China is to begin construction work on tiny islands in the South China Sea which are claimed by several other countries in the region.
Beijing seized the strategically important islands on the Scarborough Shoal in 2012.
The US has warned China against carrying out land reclamation work in the area, which it has already carried out in other parts of the region.
In 2016, the Permanent Court of Arbitration unanimously ruled in favour of the Philippines and said there was no evidence that China had historically exercised exclusive control over the waters or its petroleum reserves.
Despite this Xiao Jie, the mayor of what Beijing calls Sansha City – an administrative base for the disputed South China Sea islands and reef it controls – said China was planning preparatory work this year to build environmental monitoring stations on a number of islands, including in the Scarborough Shoal area.
The monitoring stations, along with docks and other infrastructure, form part of island restoration and erosion prevention efforts planned for 2017, Mr Xiao told the state-owned Hainan Daily.
The move comes as two US senators introduced a bill to impose sanctions on Chinese activities in the region.
Florida Senator and former Republican presidential candidate Marco Rubio and Maryland Democrat Senator Ben Cardin introduced the South China Sea and East China Sea Sanctions Act, which would ban visas for Chinese people helping to build South and East China Sea projects.
It would also sanction foreign financial bodies that "knowingly conduct or facilitate a significant financial transaction for sanctioned individuals and entities" if China steps up activity at Scarborough Shoal, among other actions.
Chinese Foreign Ministry spokeswoman Hua Chunying called the bill "extremely grating" and said it showed the "arrogance and ignorance" of the senators.
The dispute is likely to cause a headache for US Secretary of State Rex Tillerson, who arrived in Beijing on Saturday.
Mr Tillerson was expected to raise the issue with his Chinese hosts, having previously called the activity “illegal”.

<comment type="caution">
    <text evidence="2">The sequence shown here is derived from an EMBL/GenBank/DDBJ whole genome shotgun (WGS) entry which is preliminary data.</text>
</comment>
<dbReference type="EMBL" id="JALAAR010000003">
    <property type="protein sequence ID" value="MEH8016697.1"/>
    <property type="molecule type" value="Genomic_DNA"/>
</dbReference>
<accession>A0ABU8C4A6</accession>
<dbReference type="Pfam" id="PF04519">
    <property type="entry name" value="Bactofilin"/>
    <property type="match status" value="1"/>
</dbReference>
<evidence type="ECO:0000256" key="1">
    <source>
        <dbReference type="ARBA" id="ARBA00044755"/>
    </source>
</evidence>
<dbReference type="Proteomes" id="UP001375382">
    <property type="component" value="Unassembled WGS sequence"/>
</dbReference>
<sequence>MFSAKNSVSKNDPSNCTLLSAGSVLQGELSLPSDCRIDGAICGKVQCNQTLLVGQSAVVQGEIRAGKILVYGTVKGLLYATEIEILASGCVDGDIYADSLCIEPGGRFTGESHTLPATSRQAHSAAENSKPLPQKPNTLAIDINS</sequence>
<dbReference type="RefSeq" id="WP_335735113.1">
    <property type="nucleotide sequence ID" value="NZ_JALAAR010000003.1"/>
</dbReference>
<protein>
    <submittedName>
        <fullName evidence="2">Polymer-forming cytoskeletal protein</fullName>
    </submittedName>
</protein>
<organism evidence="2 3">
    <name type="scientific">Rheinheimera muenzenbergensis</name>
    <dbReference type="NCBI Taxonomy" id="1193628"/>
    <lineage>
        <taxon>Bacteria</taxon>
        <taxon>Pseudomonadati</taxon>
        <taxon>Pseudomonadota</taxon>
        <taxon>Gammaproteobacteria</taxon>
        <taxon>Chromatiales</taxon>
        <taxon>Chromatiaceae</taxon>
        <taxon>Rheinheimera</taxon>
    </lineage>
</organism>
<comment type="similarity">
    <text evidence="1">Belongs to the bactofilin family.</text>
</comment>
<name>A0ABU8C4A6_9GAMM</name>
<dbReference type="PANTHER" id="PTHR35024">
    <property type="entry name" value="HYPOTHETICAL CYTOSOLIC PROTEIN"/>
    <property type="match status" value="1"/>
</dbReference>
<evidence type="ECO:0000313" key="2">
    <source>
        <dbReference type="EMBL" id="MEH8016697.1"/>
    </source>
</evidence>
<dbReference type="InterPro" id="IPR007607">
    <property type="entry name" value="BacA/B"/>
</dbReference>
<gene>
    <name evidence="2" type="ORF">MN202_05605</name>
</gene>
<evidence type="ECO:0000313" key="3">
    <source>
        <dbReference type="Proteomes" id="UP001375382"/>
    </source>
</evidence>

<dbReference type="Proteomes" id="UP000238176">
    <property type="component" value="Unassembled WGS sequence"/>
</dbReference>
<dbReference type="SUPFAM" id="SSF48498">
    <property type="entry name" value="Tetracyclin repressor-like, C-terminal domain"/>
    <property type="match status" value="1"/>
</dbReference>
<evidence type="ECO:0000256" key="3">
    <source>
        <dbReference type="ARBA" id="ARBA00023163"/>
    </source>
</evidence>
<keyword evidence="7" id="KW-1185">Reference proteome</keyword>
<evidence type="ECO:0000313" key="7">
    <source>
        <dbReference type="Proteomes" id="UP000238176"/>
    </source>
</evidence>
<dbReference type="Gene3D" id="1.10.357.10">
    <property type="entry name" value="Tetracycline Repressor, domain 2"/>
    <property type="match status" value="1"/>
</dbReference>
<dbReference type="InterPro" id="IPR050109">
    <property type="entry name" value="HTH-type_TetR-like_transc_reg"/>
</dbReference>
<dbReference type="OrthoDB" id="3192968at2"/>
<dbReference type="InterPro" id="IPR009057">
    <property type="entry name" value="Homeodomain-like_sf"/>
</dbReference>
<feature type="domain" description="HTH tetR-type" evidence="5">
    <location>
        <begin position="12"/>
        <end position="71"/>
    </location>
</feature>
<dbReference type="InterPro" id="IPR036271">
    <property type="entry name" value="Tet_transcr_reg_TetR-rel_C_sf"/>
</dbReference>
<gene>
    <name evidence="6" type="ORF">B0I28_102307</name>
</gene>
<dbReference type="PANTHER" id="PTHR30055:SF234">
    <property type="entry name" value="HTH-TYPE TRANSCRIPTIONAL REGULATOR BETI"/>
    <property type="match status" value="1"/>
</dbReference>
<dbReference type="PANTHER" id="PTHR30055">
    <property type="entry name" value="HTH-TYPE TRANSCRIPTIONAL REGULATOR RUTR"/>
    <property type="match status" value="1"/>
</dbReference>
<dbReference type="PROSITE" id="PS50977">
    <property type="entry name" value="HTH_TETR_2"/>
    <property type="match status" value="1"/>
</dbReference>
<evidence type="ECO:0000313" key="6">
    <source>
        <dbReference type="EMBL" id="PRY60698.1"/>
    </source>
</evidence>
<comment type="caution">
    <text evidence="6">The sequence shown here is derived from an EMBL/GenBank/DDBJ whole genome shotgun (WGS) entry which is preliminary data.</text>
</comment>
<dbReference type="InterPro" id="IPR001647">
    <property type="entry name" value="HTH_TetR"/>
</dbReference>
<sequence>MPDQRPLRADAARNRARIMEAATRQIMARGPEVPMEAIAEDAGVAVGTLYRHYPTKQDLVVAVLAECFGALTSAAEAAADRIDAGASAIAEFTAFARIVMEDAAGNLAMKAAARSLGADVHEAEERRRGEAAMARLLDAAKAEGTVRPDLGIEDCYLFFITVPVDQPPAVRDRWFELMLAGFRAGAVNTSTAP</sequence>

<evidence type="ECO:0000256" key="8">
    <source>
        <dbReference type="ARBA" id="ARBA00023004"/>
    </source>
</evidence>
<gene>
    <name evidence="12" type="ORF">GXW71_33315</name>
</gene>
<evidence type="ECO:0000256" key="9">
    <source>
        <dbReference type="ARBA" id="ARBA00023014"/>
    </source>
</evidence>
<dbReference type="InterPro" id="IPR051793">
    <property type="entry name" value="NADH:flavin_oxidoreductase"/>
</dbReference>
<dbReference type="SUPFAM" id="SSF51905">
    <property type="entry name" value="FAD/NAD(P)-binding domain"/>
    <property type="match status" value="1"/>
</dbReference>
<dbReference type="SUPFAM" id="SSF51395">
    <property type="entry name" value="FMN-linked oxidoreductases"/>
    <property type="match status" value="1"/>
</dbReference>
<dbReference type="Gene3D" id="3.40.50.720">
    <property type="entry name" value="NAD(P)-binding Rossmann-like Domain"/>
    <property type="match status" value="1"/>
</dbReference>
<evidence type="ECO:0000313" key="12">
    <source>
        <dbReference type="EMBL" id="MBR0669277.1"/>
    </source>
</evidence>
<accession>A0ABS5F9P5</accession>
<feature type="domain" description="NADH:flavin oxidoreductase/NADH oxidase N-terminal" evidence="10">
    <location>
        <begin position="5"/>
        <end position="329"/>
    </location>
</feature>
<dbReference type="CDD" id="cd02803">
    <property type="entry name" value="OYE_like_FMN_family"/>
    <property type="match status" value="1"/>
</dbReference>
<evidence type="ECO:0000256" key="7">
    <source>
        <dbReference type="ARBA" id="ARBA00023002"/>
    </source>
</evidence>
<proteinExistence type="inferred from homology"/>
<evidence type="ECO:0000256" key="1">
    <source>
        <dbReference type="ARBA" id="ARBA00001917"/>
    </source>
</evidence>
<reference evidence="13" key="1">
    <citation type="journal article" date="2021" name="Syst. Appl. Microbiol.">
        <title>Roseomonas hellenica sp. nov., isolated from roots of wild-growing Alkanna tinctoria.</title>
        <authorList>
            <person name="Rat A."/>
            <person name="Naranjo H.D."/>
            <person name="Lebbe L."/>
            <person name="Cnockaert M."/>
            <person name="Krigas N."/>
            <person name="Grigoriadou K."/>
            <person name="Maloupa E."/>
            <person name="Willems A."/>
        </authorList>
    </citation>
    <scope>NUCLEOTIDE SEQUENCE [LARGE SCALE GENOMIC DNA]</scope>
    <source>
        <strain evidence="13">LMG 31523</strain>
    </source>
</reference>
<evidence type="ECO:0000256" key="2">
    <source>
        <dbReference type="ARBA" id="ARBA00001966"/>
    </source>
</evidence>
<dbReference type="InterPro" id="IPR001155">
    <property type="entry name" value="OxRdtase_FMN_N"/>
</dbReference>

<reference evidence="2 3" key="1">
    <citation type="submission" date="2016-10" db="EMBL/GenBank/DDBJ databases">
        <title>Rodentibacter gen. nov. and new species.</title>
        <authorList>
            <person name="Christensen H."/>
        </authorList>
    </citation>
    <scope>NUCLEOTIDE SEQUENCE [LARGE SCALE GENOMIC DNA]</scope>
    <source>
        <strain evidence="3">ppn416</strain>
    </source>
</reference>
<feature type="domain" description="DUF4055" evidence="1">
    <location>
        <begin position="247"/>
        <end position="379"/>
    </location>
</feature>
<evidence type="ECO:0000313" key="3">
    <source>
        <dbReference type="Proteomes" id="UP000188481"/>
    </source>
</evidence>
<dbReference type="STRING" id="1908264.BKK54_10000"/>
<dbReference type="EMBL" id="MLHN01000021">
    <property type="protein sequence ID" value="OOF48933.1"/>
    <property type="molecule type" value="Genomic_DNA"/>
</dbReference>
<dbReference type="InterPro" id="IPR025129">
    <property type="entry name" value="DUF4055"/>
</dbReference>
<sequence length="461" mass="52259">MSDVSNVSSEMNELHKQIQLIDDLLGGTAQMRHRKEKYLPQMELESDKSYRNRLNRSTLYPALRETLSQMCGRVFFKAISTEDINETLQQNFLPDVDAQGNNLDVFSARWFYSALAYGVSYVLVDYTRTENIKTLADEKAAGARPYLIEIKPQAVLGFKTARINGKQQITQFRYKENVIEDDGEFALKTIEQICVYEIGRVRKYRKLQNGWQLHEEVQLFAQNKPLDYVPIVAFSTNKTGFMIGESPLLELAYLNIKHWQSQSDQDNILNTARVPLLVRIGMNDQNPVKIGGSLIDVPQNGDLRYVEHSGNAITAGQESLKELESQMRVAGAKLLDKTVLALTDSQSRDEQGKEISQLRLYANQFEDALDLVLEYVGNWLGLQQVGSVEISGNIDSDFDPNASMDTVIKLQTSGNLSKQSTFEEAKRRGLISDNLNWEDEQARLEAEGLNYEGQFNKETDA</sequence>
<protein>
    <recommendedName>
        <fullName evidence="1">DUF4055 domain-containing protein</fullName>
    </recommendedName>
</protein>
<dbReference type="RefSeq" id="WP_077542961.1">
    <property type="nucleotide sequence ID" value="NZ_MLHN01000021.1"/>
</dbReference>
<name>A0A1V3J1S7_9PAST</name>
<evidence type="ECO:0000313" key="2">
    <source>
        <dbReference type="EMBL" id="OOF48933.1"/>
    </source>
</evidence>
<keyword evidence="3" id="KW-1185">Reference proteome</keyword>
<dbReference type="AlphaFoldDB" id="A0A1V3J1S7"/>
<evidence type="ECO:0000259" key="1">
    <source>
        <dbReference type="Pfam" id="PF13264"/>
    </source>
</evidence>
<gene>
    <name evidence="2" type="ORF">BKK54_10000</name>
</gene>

Last June, the then US Defence Secretary Ash Carter warned China that any move to retake the shoal would "result in actions being taken by the both United States and ... by others in the region which would have the effect of not only increasing tensions, but isolating China".
The US is keen for the passageway to remain free for all ships to travel through as an estimated $5 trillion (£4 trillion) in trade passes through every year.
Manila, which previously fought China’s claims to the shoal vigorously, has wavered in its opposition to Beijing in recent months with President Rodrigo Duterte flip-flopping on the issue.
In October he announced his country, which previously had close ties to US, was now “separated” from Washington and added that close cooperation with China was the Philippines’ “only hope” during a visit to Beijing to meet Xi Jingping.
He said the dispute could “take a back seat” during the countries’ economic and trade talks and it was “not the time to go to war” with China.
But last week, he declaried to a news conference that a separate disputed waterway, the Benham Rise, was Filipino.
He said: “You go there and tell them straight that this is ours, but I say it in friendship.”
Mr Duterte added that Manila had no choice but to resolve the issue diplomatically as they “cannot match the might of China”.
Additional reporting by agencies
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